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Greece in the spotlight for Wall Street

U.S. stock markets were expected to open a touch firmer on Friday, extending the previous day's gains, although all eyes are on whether Greece could temper sentiment.

The debt-stricken euro zone country was firmly in the spotlight amid mounting concerns that it is close to a default and an exit from the single-currency club.

Traders work on the floor of the New York Stock Exchange.
Getty Images
Traders work on the floor of the New York Stock Exchange.

Euro zone officials are expected to hold an emergency summit Monday after failing to reach an agreement on a cash-for-reforms deal for Greece at a meeting Thursday. Athens has said that without further aid, it will be unable to make a 1.5 billion euro ($1.7 billion) debt payment to the International Monetary Fund on June 30.

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Large deposit outflows from Greece meanwhile have raised concerns that Athens may have to implement capital controls.

"In the absence of any major data releases today, the Greece story is likely to dominate once again," Craig Erlam, senior market analyst at currency trading firm OANDA, said in a note.

"It will be very interesting to see whether the jitters kick in as we progress through the session and investors begin to become more risk-averse ahead of such an uncertain weekend," he said.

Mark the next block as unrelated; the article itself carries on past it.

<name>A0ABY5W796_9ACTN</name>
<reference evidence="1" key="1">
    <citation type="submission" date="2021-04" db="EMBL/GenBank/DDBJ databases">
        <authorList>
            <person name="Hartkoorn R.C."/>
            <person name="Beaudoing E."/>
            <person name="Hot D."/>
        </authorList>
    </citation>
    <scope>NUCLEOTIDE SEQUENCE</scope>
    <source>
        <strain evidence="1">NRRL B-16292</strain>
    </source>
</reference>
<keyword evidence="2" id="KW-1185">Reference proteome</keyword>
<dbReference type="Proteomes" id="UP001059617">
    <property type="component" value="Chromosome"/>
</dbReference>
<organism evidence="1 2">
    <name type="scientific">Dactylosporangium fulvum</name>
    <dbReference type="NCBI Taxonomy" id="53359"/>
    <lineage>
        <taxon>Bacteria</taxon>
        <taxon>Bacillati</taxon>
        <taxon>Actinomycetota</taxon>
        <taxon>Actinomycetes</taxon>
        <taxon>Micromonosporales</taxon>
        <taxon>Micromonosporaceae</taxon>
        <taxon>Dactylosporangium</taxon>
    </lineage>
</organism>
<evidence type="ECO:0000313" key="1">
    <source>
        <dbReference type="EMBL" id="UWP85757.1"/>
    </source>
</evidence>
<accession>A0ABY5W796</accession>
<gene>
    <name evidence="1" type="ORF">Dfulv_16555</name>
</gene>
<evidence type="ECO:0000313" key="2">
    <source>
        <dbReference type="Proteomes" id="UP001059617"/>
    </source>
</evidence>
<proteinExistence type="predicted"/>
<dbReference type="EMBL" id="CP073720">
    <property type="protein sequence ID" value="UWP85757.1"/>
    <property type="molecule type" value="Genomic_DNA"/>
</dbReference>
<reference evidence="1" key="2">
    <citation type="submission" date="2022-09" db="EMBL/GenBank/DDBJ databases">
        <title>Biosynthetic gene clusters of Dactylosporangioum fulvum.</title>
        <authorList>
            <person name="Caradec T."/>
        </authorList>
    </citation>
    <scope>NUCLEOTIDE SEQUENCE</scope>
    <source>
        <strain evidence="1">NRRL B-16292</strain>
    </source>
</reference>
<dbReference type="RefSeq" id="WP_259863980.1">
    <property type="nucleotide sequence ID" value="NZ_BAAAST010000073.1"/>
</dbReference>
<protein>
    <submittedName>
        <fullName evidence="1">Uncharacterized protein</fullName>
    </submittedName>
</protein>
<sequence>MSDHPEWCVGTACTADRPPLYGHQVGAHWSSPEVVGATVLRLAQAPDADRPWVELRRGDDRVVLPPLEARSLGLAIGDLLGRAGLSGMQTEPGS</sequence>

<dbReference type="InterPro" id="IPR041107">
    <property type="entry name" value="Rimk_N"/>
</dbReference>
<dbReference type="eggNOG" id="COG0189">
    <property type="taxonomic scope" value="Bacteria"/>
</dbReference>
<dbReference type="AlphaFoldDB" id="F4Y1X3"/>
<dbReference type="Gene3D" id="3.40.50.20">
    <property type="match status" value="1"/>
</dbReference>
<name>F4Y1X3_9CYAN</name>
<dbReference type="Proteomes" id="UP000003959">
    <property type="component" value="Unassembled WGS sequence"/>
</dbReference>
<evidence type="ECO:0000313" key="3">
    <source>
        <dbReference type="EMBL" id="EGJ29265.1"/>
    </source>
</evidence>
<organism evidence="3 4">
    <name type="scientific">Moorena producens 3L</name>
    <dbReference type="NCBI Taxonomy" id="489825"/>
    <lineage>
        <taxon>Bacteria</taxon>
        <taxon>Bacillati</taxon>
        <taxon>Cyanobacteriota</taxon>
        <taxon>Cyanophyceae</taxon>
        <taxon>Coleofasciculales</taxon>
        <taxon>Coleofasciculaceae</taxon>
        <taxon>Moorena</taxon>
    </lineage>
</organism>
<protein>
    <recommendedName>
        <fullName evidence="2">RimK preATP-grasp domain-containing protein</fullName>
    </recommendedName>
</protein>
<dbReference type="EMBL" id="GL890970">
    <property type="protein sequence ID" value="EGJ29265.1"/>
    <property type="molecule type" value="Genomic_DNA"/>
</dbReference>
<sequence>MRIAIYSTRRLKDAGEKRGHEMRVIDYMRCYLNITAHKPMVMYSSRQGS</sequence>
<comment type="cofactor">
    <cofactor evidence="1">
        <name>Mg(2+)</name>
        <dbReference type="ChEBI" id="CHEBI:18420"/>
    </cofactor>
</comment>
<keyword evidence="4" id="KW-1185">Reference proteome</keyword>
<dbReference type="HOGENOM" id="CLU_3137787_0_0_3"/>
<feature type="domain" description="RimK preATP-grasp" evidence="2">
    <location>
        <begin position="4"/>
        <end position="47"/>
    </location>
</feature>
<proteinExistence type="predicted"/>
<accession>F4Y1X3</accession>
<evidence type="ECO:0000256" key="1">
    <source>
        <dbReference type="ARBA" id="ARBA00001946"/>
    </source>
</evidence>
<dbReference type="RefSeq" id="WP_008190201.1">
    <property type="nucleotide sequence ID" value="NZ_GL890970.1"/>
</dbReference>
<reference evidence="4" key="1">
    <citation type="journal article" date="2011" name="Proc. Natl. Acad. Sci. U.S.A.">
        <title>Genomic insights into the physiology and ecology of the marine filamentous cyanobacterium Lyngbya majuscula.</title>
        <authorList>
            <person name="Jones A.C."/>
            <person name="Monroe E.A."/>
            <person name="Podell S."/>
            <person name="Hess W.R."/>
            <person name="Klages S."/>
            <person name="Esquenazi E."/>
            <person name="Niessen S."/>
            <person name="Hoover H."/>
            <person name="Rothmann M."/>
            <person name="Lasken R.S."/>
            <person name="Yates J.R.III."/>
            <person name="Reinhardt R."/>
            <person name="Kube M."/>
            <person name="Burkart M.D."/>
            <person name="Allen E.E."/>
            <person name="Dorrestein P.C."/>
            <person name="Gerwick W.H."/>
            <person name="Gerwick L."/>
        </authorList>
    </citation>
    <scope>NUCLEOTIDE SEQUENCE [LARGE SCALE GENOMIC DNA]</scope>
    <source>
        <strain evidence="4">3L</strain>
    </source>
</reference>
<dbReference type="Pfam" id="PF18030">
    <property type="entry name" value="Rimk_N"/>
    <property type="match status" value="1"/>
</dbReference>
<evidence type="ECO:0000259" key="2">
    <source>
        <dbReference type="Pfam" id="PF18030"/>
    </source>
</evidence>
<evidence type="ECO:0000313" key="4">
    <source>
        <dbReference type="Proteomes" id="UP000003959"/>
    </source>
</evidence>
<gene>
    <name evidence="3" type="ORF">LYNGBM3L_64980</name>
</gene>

U.S. stock index futures ticked higher during early London trade, with the Dow Jones industrial average futures up 30 points.

Read MoreFinal acts in Greek drama could be rough for markets

U.S. stocks closed about 1 percent higher on Thursday, with the tech-heavy Nasdaq topping its intraday high from March 2000 as this week's dovish Federal Reserve statement boosted investor sentiment.

The strong performance on Wall Street helped underpin sentiment in Asia, where Japan's Nikkei closed almost 1 percent higher, and in Europe, where shares rose in early Friday trading. However, the Shanghai Composite tumbled 6.4 percent for its worst weekly decline in 7 years with property and banking stocks leading the index lower.

Two Fed officials speak later in the day: San Francisco Fed President John Williams talks on policy at 11:40 a.m. ET, and is the first Fed official to speak after the Wednesday's Fed meeting where the central bank lowered its growth forecasts but said the economy would likely be strong enough to withstand a rate hike this year.

Cleveland Fed President Loretta Mester speaks at 12:45 p.m. on community development and the Fed.

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Earnings due this session are expected from CarMax and KB Home.